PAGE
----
Stories from our community: Part seven

Stories+from+our+community%3A+Part+seven

For the past year, the reporters at The Union have continued to cover the individuals and businesses who work through the challenges that the COVID-19 pandemic has created for them.

This is a continuation of a collaborative piece. Parts one, two, three, four, five and six are available to read.


Laurie Brandt stands at the counter of The Red Car Brewery with some of the merchandise she sells Thursday, Sept. 9. She has owned her business with her husband for 21 years, facing changes that had to be made during the COVID-19 pandemic. Elizabeth Basile/The Union

3:30 p.m. | Red Car Brewery, Torrance

By: Elizabeth Basile

In the late afternoon, about 3:30 p.m., Red Car Brewery is between the lunch and dinner rush. Some people visit the bar, several monitors show the Dodgers playing the Cardinals while rock music fills the open room.

Laurie Brandt has owned and operated Red Car Brewery with her husband Bob in Torrance for 21 years. Like other businesses during the pandemic, theirs faced changes due to COVID-19.

“COVID has definitely made a huge impact, in regards to our outdoor patios, we have always been, the patios were never that utilized especially, only in summertime and now the patios seem like the place to go,” Brandt said.

Brandt said that the transition to outdoor dining has made a positive impact on their business.

“So basically, the last week I probably received five calls pretty much every week in regards to doing parties outside because people want to get together and gather. So, that’s been good” Brandt said.

Even though Brandt has seen the benefits that the changes have had on business, she also said her customers and employees have been negatively impacted by COVID-19.

“But you know, COVID has also, I mean, it’s been a long road. A lot of fatigue, I think from guests, a lot of fatigue from staff members, you know and it’s been hard…” Brandt said.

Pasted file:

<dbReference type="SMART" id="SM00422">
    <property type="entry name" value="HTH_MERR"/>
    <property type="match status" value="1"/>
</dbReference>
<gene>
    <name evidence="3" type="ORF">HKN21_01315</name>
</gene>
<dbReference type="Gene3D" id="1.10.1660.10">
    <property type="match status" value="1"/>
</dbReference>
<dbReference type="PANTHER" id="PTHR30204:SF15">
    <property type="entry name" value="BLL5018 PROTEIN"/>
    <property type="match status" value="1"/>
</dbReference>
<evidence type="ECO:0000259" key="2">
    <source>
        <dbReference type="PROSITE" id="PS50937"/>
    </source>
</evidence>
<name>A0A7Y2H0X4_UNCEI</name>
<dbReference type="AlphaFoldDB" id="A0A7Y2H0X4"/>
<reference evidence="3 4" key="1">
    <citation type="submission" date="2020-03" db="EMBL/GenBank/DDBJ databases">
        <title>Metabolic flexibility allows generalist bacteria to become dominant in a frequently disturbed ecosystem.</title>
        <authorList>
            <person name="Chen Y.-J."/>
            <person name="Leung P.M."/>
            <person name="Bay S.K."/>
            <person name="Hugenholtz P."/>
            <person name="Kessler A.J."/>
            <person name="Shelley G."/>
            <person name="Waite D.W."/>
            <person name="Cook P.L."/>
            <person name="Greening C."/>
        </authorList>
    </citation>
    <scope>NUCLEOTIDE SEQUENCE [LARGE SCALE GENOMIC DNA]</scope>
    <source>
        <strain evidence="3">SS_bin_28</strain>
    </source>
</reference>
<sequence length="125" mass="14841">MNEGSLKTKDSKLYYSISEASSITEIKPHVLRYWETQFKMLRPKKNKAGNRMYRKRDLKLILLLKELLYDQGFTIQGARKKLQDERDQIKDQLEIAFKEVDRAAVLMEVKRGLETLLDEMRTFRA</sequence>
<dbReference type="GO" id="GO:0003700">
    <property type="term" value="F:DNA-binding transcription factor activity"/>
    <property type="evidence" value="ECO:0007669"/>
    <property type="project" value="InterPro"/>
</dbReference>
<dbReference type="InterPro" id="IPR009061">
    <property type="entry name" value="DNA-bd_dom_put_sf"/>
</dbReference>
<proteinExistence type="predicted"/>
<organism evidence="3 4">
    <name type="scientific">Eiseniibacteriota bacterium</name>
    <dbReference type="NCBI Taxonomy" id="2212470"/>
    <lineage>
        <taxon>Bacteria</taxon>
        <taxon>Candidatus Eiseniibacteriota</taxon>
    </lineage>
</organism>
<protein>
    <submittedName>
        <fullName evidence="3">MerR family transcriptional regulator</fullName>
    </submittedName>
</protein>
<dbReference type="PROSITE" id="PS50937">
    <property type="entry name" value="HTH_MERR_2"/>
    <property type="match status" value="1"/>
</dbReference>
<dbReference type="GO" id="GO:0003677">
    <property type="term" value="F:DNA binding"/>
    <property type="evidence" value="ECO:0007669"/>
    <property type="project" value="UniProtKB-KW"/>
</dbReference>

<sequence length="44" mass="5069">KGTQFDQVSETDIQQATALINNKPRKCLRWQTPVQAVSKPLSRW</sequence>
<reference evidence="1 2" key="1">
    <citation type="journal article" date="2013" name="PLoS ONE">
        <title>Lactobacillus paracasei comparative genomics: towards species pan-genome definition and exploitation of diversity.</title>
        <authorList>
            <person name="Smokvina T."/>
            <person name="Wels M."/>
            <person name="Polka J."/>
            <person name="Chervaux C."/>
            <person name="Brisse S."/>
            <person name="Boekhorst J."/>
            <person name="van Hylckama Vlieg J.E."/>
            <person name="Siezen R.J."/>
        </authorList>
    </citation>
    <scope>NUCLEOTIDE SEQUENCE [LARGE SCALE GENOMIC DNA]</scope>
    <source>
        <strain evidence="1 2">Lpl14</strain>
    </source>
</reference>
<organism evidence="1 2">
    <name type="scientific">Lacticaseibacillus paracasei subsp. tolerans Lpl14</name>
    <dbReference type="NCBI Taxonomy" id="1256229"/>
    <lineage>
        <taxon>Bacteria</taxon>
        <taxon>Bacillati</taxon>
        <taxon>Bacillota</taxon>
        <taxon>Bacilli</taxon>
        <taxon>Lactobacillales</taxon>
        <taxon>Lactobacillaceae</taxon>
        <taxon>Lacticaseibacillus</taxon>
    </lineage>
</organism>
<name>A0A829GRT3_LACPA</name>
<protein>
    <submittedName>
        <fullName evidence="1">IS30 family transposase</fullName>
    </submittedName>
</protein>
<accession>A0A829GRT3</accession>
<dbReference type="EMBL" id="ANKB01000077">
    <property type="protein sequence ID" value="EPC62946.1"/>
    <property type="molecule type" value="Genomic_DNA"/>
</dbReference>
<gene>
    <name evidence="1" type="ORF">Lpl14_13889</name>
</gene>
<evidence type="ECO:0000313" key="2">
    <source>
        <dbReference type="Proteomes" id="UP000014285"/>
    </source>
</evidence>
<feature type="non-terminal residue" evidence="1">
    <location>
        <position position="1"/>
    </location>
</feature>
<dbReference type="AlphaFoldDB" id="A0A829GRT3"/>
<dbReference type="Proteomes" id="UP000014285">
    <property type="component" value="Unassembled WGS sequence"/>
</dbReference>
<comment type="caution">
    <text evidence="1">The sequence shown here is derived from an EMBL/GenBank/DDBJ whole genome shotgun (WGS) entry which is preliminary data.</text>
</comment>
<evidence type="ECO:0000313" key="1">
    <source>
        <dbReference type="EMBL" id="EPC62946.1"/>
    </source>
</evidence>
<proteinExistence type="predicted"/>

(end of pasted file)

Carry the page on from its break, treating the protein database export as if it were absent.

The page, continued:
While the pandemic has proven a challenge for operating Red Car Brewery, Brandt said that the new practices have proven beneficial for customers.

“I think it’s made people think outside the box, and that’s what’s super important,” Brandt said.


8 a.m. | Arroyo Residence, Inglewood

By: Tramarr Boudroux

As the sun rose in the morning, Isiah Arroyo arrived at his front door after going out for his morning jog.

“It’s important to stay in shape,” Arroyo said, as he grabbed the towel that was hanging from his waist to wipe off the sweat dripping down his face.

Arroyo served in the military for five years and has been deployed all around the world. But during the pandemic, his military assignment changed course.

“As we reached Australian waters we were told to turn back around and come home,” Arroyo said.

When first told to turn around, Arroyo said no one knew what COVID-19 was or how it spread.

“We was locked down at the military base in San Diego for about four to five months because we didn’t know how the city would look,” Arroyo said.

Being trapped around the same people for months would start to affect some of Arroyo’s peers mentally.

“No one knew each other, we all were kinda thrown together. People say hello but no one really talks enough to get to know each other, everyone is really distant,” Arroyo said.

Although out of lockdown, Arroyo says his plans have been changed due to COVID-19 and the new regulations because of it.

“I was planning on going back to school but now I’m hesitant because colleges are starting to require the vaccine. I’ve seen people take the vaccine and it really messed them up, I’m talking about life-changing issues. So I am against getting the vaccine, as of right now at least,” Arroyo said.


The doors to Zuniga's Liquor stand open to the public on Monday, Sept. 6. Owner Hector Zuniga, who went from fast food cashier to business owner, says the store is known for snacks, drinks and tobacco. Jesus Chan/ The Union